Pretty In Pink
Get a bunch of women together for a fashion show and there is bound to be lots of excitement, not to mention hairspray, in the air. But get a bunch of breast cancer survivors and supporters together for a fashion show, and there is electricity in the air.
That was certainly the case September 28 at Bella Vita Restaurante during the Project Pink fashion show. Project Pink actually developed from a brilliant idea on the part of the Central Indiana Komen for the Cure staff: They had some leftover Race for the Cure tee shirts that they offered to fashion students from the Art Institute of Indianapolis to design unique clothing and accessories.
Sarah Schmitz, the operations manager for the Central Indiana Komen office, says their office, which is located in the Pyramids, is in the same building as the Art Institute and its fashion department. Sarah says she reached out to the Beau Monde group to see if they would be willing to come up with some fun fashion designs and accessories using the leftover tee shirts. They were more than willing to do so, and the idea became a reality.
Using the TV show “Project Runway” as the inspiration, the plan was to highlight the designs in a fashion show in which breast cancer survivors and co-survivors would model the repurposed shirts. A panel of judges would pick a winning design. What resulted was a fashion show like none other with atGeist’s own Tom Britt serving as emcee, former Pacer Vern Fleming acting as one of the celebrity judges, and a former Miss Indiana doing some modeling. In all, there were 16 breast cancer survivors and co-survivors who walked the runway.
Sarah says the event saved lives because the money that was raised will go to low income women in central Indiana who can’t afford diagnosis or treatment. She says it also raised awareness across a wide range of age groups and formed relationships among some great people who came together to support a cause and each other. “My favorite moment from the night was seeing the models come back to the stage one last time and after the winning design was announced, all the models were smiling, crying, and hugging each other. They have found lifelong friends and a true support system due to this event. Women that are currently in treatment are talking to women who have been in their shoes and survived.”
One of those women is Becky Sage who has been a breast cancer survivor for 15 years now. Becky has been involved with Komen off and on over the years but has become very involved in the last five years. She is the chairperson for Race for the Cure this year, and she says she “stepped outside her comfort zone” to participate in Project Pink. It was a different world when she was diagnosed 15 years ago and there weren’t all the treatment options that there are now, Becky says. As a result, she had a radical mastectomy, followed by chemo and several reconstructive surgeries. Luckily, she had a great support system including that of her husband of 36 years. As a 15-year survivor, Becky says she hopes that she is an inspiration to women going through a recent diagnosis and treatment. “A 90% cure rate is great, but living with it, you have to realize all the changes down the road in your life. So I hope I am an inspiration”.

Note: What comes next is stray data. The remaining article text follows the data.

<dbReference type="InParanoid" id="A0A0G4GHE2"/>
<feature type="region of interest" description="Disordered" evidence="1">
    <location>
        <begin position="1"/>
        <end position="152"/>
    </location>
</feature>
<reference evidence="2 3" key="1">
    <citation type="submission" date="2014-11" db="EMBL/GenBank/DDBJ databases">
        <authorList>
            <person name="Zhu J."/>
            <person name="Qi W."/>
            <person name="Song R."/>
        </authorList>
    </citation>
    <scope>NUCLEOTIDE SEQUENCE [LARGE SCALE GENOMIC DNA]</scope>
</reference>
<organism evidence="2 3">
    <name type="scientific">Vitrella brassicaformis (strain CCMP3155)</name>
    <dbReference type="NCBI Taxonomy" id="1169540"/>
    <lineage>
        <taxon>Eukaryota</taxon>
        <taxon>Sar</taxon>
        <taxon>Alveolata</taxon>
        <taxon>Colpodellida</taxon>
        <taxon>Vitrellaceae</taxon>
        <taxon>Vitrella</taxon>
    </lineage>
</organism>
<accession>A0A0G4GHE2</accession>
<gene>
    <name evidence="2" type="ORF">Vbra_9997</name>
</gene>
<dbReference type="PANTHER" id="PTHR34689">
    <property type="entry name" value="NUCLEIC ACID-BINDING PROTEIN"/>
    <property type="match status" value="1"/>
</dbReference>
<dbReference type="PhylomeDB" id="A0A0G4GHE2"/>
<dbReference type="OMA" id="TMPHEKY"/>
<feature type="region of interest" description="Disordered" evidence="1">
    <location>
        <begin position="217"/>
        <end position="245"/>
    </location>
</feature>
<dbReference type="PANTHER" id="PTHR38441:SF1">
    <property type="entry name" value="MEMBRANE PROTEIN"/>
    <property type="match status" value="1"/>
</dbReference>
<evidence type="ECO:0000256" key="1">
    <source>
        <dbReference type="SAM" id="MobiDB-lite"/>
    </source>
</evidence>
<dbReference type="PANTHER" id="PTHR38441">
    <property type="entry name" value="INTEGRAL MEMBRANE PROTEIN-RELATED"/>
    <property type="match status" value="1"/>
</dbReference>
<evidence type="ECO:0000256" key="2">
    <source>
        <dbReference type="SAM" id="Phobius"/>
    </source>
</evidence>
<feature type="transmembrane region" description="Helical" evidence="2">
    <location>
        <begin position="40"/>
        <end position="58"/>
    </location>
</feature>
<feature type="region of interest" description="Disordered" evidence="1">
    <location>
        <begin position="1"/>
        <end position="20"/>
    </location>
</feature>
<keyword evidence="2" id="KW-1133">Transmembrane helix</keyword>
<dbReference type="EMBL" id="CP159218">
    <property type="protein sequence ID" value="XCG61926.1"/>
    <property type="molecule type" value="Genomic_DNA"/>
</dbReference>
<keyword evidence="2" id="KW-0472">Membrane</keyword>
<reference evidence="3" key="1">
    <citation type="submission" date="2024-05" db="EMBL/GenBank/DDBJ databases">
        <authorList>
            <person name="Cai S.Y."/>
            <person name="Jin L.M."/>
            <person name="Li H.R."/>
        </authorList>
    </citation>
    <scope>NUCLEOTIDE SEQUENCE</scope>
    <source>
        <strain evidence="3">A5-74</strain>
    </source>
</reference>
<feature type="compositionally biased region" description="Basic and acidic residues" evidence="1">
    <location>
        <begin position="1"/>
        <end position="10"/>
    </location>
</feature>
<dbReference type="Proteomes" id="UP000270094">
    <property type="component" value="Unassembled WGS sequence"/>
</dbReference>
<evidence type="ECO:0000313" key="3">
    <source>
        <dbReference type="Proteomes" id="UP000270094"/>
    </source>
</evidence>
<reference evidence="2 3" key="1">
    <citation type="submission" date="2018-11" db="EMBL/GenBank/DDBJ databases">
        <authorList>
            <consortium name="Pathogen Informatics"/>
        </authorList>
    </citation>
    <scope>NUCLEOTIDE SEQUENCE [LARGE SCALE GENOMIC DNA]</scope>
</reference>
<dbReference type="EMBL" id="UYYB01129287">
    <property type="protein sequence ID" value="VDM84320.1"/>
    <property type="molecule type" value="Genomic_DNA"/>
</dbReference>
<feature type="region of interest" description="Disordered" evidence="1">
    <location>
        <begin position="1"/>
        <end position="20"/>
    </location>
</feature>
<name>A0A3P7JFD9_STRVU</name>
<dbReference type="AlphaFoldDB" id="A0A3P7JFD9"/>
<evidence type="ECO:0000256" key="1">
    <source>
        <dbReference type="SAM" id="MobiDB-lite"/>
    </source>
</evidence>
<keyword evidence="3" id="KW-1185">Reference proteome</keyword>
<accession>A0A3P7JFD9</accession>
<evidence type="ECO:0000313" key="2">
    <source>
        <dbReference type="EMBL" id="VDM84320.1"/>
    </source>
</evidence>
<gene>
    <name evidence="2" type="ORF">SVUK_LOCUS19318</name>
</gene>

Jenna Gelhausen’s inspiration for walking the Project Pink runway was her mother who was diagnosed with stage four breast cancer in 2004 and was told she only had two months to live. The doctors were wrong and she survived another three years with what Jenna says was, amazingly, a great quality of life. enna calls her tenacious. “She got through it all with humor. But she just wasn’t ready to go so she said to God, ‘I’ve got things to do yet!’ It’s will power. Not to talk down to those who are ravaged by disease, but I think it’s her will to live that kept her going.” And she managed to keep going long enough to see Jenna married. Unfortunately, she succumbed in 2007, just one week after Jenna’s son was born. Jenna was grateful to have the chance to participate in Project Pink because she says she had been mad at breast cancer for so long and this gave her a chance to help others not have to go through what she and her mother went through.
“It seems silly but putting a smile on their faces seemed to galvanize people” she says of the Project Pink experience. She says there were lots of tears – but not just sad tears, happy tears, too. She thinks Project Pink opened people’s eyes.
It’s certainly eye opening that women are still dying from this disease. Project Pink was dedicated to those who have lost their battle with breast cancer, including Sara Moyer Carpentar who was diagnosed in 2007 at the age of 26. She lived cancer free for four years and was pregnant with her first child when she discovered her cancer had returned. Sara died the day before the fashion show, leaving behind her husband and 17-week-old baby daughter.
Sarah Schmitz says she is amazed and inspired by how generous everyone was in their support of the event including Henri and Shelley Najem, who were more than happy to host it at Bella Vita, and all the hair and makeup stylists who volunteered their time, too. As a result, it was a rousing success, raising more than its $10,000 goal. Not bad for a first attempt. Project Runway may have more glitz and glamour, but Project Pink has a whole lot more heart.